The future of Victorian Jewish schools: a community consultation to re-assess the ethical responsibility of schooling

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It is no secret that while constitutionally committed to secularism, Australian states introduce a wide range of faith-oriented schooling approaches and options. Historically, federal governments have provided much funding to non-government schools, supplemented by state and territory governments' funding as well as private income (e.g. parent fees, donations) that account for 43% of total non-government school income (Harrington, 2011). Heavily supported by public agencies, faith-based independent or Catholic schools are obligated to follow various procedures, being part of a nation-building exercise that seeks to align with global economic imperatives. Conversely, Australian education policies are increasingly influenced by market values, crafted by neoliberal efforts promoting ideas of choice, ‘buy education’ and privatisation (e.g. Finefter-Rosenbluh, 2022a; Rizvi & Lingard, 2010), presumed to be vital for social progress (Connell, 2013). Such policy initiatives and shifts are envisioned to provide a more responsive market premised on competition to encourage quality education.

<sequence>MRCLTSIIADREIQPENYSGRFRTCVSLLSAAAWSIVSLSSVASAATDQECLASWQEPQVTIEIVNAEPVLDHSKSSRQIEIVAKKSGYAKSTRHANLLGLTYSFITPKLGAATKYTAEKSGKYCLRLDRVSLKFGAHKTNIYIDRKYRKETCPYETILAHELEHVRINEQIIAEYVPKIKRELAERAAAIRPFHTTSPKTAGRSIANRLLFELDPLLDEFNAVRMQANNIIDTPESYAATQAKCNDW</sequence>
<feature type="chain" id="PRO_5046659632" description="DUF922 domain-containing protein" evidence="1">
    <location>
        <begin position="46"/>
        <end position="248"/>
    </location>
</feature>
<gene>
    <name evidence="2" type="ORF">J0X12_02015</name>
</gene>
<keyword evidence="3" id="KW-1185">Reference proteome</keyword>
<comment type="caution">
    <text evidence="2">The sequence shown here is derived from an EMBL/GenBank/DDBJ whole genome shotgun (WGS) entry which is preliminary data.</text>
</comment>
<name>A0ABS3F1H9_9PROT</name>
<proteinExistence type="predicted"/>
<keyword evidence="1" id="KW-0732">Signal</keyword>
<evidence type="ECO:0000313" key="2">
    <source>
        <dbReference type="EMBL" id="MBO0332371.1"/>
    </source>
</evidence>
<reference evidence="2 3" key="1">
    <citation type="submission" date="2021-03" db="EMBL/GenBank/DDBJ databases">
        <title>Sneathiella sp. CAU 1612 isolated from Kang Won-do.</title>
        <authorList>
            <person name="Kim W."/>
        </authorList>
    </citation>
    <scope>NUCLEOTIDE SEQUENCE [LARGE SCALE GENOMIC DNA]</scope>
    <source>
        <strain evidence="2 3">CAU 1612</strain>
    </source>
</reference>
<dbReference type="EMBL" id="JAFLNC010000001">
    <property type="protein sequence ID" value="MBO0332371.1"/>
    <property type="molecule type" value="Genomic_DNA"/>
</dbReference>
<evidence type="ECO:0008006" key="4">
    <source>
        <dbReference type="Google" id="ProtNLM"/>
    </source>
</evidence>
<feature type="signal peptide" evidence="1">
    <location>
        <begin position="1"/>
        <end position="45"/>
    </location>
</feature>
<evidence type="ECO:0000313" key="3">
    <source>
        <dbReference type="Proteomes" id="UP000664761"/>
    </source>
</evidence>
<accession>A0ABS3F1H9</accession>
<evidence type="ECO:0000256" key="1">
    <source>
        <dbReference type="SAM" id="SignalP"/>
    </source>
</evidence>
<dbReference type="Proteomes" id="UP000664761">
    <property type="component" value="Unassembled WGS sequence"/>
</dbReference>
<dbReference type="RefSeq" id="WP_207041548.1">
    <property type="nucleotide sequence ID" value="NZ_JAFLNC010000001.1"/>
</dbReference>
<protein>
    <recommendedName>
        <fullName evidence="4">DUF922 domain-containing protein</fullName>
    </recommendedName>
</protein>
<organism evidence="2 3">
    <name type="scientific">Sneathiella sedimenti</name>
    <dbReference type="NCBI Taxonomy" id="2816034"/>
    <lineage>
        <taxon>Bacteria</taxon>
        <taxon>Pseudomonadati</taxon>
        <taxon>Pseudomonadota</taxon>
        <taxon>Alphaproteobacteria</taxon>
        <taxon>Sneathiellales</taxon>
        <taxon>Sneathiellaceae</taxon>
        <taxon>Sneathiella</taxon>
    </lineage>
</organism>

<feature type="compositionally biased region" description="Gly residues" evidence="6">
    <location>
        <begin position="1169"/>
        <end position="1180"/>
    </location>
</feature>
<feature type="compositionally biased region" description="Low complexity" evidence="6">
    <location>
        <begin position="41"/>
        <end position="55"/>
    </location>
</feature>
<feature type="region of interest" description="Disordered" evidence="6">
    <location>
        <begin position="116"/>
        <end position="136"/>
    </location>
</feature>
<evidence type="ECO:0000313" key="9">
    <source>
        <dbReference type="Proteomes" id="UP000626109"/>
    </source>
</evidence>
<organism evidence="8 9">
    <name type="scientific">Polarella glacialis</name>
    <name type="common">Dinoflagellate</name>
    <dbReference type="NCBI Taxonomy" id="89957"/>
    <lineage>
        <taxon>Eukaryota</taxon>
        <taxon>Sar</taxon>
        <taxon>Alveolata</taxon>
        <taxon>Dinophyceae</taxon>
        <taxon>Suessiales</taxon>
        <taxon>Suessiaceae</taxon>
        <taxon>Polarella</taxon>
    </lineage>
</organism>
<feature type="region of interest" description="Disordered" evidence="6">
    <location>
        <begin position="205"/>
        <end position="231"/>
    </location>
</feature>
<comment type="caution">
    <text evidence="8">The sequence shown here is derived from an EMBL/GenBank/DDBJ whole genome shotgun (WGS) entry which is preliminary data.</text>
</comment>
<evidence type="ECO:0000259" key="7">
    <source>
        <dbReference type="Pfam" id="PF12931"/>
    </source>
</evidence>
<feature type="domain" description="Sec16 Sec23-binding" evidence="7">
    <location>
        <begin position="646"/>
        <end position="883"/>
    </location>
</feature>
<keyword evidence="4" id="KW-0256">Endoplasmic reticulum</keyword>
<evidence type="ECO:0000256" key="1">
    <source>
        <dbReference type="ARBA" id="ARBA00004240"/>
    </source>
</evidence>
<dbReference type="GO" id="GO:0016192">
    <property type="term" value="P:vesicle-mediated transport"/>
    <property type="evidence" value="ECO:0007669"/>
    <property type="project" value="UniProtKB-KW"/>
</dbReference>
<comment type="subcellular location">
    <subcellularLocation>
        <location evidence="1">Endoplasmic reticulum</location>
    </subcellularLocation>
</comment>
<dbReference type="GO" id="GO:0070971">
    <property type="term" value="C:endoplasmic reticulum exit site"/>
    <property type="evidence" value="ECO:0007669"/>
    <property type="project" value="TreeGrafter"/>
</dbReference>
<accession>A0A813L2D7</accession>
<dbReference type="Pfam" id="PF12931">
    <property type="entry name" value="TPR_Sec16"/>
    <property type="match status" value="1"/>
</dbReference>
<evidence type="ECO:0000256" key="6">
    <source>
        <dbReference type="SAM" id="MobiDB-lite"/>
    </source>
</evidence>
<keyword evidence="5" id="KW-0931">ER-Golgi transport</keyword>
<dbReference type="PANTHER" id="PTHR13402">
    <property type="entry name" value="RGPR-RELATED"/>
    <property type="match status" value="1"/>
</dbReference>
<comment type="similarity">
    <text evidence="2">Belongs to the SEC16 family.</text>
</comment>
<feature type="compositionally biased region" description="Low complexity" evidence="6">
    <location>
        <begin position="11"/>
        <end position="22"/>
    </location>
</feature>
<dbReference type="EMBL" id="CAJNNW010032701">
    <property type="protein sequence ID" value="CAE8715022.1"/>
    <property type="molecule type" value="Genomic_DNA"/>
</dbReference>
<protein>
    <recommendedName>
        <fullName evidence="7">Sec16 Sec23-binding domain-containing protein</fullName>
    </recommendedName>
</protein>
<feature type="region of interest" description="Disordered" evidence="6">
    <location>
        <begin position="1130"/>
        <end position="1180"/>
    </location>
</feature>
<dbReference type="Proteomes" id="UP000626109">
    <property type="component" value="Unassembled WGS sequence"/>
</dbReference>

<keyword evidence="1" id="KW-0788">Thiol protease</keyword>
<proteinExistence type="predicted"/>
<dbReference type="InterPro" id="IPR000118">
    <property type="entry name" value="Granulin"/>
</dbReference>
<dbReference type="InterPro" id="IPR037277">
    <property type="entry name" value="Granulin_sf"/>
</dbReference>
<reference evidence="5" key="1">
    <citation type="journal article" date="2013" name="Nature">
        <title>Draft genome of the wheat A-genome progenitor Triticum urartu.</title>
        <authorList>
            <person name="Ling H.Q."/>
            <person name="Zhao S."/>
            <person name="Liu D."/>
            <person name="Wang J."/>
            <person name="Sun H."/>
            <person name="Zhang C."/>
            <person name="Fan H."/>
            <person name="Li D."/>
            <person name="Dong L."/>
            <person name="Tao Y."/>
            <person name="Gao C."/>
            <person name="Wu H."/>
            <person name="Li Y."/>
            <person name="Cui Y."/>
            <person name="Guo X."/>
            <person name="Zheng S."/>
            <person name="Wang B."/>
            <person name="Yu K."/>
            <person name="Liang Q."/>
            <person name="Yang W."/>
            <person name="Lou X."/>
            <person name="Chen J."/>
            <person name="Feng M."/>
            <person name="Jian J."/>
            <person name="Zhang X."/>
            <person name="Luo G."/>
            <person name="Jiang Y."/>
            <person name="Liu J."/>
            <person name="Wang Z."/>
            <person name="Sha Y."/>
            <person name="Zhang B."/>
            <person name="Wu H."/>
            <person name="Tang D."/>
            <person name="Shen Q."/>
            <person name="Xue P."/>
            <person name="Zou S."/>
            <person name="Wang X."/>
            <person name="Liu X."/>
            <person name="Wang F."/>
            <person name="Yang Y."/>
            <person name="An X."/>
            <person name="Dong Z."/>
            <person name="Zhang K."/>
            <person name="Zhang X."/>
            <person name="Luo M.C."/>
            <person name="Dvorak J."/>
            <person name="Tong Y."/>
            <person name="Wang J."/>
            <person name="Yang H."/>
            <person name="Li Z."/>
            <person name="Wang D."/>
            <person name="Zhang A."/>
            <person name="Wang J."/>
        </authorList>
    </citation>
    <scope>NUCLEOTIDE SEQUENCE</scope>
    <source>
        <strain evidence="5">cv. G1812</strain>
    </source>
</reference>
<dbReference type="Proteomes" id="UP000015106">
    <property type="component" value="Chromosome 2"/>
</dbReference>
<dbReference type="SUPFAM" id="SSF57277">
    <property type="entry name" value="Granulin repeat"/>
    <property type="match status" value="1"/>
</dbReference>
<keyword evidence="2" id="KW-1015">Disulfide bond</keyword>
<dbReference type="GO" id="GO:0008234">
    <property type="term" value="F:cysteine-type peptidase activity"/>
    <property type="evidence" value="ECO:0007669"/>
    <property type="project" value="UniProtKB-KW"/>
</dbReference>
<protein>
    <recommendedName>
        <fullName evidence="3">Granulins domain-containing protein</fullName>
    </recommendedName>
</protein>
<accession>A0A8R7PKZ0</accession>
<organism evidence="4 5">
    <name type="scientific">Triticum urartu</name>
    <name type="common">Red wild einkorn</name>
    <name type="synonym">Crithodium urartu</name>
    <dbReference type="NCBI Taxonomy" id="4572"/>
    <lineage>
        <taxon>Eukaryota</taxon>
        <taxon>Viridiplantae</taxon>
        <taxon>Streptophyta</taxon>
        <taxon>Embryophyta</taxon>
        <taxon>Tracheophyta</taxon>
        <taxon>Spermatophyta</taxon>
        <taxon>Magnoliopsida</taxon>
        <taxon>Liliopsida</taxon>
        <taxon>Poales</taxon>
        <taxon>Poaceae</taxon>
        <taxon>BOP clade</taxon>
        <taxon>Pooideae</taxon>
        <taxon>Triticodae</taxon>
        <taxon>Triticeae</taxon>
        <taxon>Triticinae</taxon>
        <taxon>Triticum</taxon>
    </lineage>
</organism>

In this economically contested climate, Australian faith-based schools thrive as fields of choice over secular government schools; potentially involving complex conditions not only for educators in their attempt to address quality concerns and respond to the increasing competitiveness of and diverse needs in education systems (e.g. Finefter-Rosenbluh, 2022b) but also for community members positioned as education 'customers' who may struggle to invest in the 'game' -- deliberating over and posing risks for broad equity concerns.

This large-scale project examines how philanthropists, benefactors, parents, teaching staff, educational leaders and community members perceive Victorian Jewish schools as faith-based ethical entities that provide education for all. Specifically, the study explores top down to bottom up community activism that aims to fulfil the faith-based schools’ ethical responsibility to attend to all students. The research project investigates how such activism (re)assesses and shapes the schools’ enrolment and education policies, in an effort to serve social goals of tolerance and pluralism in times of adversity. The project aims to:

  • Identify and describe stakeholders' understanding of ethical and accessible faith-based schooling
  • Contribute to the (re)shaping, implementation and enactment of policies that serve goals of social justice
  • Assist in meeting Education State targets, particularly relating to quality learning for all